Adam and Eve experienced consequences. And so do we, every day.

When they ate of the fruit of the tree (whatever it was that the tree produced freely in the garden), they saw everything differently. Before, they were looking with God’s eyes; perhaps they looked within more readily and saw the beauty of all living things; perhaps they were able to communicate freely with God’s creation. But, upon seeking beyond the boundaries of God’s gifts for that time in their lives (who is to say they wouldn’t have received more and more later?), they saw something they had never seen before: Not God.

Now, as a follower of Christ, I am trying to teach myself how to see the old way, with the eyes of God, to bypass the “not God” parts of humans and focus on spirit within.

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Painted by Hans Baldung Grien
16th Century

In a previous post, I spent some time thinking about the idea of choices and boundaries for human in the Garden of Eden (a decidedly perfect environment) and yet, within that garden stood a tree with forbidden fruit. Human had to choose whether to honor God’s boundary (“do not eat”) or not. Now, it appears another kind of choice was there as well, whether or not to believe the “crafty serpent.”

Genesis 3:1aNow the serpent was more crafty than any of the wild animals the Lord God had made. He said to the woman . . .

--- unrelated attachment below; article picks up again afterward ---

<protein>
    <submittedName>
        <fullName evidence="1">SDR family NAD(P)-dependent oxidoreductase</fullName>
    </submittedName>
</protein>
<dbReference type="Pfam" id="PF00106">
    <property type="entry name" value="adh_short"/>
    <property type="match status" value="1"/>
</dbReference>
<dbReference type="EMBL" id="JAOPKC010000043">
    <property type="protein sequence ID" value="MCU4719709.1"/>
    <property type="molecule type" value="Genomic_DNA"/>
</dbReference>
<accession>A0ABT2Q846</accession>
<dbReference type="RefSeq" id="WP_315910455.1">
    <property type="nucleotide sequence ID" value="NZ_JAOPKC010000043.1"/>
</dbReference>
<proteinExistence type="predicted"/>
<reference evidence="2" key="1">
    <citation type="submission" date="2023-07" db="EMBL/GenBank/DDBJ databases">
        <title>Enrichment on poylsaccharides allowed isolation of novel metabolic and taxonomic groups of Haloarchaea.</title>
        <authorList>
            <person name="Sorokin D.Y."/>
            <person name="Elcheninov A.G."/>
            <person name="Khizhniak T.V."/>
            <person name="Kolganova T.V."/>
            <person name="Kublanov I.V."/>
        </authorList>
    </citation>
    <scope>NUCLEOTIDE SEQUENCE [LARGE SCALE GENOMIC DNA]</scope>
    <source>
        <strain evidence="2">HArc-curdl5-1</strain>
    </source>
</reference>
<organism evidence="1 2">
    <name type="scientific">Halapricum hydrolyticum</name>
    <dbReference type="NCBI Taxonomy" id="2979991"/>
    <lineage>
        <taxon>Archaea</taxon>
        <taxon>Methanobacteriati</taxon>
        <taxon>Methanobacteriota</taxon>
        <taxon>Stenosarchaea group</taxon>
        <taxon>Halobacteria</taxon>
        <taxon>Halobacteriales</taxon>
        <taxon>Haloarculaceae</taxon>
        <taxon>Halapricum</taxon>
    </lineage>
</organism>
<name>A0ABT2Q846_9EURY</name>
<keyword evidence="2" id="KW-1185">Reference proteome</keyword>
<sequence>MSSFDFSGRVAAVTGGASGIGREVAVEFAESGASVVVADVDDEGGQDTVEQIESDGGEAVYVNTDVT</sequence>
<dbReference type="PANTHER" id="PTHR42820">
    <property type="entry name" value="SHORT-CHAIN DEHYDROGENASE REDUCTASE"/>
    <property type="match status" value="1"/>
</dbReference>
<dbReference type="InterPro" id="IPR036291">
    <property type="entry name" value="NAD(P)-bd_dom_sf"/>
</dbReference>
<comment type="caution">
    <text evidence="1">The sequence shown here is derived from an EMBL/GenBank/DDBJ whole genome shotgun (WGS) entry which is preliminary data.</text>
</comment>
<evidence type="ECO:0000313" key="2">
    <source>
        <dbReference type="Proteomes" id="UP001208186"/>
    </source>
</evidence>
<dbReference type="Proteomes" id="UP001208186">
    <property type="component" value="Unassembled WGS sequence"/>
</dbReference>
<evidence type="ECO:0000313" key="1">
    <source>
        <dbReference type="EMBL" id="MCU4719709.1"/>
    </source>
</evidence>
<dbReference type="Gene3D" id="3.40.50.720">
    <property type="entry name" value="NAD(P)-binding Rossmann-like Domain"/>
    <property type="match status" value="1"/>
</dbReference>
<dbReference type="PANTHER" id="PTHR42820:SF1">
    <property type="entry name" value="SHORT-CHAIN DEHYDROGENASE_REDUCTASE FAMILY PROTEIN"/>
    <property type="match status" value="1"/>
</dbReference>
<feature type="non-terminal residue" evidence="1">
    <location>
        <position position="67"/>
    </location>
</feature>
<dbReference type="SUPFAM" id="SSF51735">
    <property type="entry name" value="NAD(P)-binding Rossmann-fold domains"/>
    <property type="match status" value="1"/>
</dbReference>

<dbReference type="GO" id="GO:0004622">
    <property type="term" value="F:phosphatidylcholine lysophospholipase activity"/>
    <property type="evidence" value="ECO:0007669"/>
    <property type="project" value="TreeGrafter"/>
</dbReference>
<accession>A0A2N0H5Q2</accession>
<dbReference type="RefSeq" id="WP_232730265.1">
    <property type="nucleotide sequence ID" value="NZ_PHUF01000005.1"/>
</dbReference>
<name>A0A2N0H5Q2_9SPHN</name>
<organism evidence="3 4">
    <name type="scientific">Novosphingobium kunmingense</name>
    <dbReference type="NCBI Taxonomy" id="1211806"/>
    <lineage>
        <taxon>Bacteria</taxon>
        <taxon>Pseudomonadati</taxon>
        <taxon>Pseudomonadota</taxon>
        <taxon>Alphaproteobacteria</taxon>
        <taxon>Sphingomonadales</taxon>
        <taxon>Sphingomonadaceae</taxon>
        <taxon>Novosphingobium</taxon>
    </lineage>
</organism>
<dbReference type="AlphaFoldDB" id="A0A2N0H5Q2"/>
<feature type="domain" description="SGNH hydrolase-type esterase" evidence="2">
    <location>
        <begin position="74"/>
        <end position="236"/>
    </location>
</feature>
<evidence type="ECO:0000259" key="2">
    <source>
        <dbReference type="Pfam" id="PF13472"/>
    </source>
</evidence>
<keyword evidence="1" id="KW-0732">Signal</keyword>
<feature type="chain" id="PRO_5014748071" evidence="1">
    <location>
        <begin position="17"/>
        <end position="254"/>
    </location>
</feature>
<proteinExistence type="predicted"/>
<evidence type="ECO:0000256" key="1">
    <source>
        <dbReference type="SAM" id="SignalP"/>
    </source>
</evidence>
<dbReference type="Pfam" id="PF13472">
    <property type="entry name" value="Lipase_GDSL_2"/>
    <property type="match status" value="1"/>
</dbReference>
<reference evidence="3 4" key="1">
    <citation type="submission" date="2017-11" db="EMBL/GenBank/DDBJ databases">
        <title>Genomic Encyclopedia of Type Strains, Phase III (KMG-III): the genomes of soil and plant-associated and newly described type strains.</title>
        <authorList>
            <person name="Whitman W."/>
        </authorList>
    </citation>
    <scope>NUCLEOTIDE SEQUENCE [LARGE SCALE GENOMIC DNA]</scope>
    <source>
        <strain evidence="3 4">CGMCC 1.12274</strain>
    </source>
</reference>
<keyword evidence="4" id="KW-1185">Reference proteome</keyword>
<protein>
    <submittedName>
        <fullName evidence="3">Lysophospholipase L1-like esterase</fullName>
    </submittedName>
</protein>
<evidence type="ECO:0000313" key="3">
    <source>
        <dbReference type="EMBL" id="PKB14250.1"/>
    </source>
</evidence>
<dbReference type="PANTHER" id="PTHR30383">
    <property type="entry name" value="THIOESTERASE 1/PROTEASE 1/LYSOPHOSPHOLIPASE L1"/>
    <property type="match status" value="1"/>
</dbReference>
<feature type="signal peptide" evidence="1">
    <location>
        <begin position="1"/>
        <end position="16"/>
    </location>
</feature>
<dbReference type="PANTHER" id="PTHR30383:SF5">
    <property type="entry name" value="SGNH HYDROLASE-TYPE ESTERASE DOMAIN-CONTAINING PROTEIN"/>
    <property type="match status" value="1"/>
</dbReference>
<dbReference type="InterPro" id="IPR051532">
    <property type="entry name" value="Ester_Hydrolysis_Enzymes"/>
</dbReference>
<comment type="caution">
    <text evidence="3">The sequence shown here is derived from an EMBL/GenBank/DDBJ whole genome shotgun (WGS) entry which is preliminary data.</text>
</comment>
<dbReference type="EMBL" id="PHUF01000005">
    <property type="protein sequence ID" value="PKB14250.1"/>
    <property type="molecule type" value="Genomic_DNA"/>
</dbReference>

Another thing occurred to me today. Why are so few people concerned with the concept of a serpent that could a) talk and b) interact with human? Some might reason that this was possible because it was really Satan in the guise of a serpent, but still, a talking critter is talking critter. And apparently, human (Adam or Eve) was not particularly surprised by this talking faculty either. Is it possible then that other animals or creatures in the Garden could communicate? I know, that sounds fantastic. (Is that any more fantastic than the idea of a Garden with only two people who named all the animals and walked around naked?) After all, the Garden is not supposed to be Dr. Doolittle’s domain. And yet, isn’t it fun to consider? Perhaps this ability to communicate with other species was lost to us in the “fall.” In some ways, it makes perfect sense that we make up so many stories about talking animals in our children’s stories, fairy tales, and movies. If only, we think, if only my dog could tell me what he really wants. If only my cat would explain why she is so angry with me. And so on.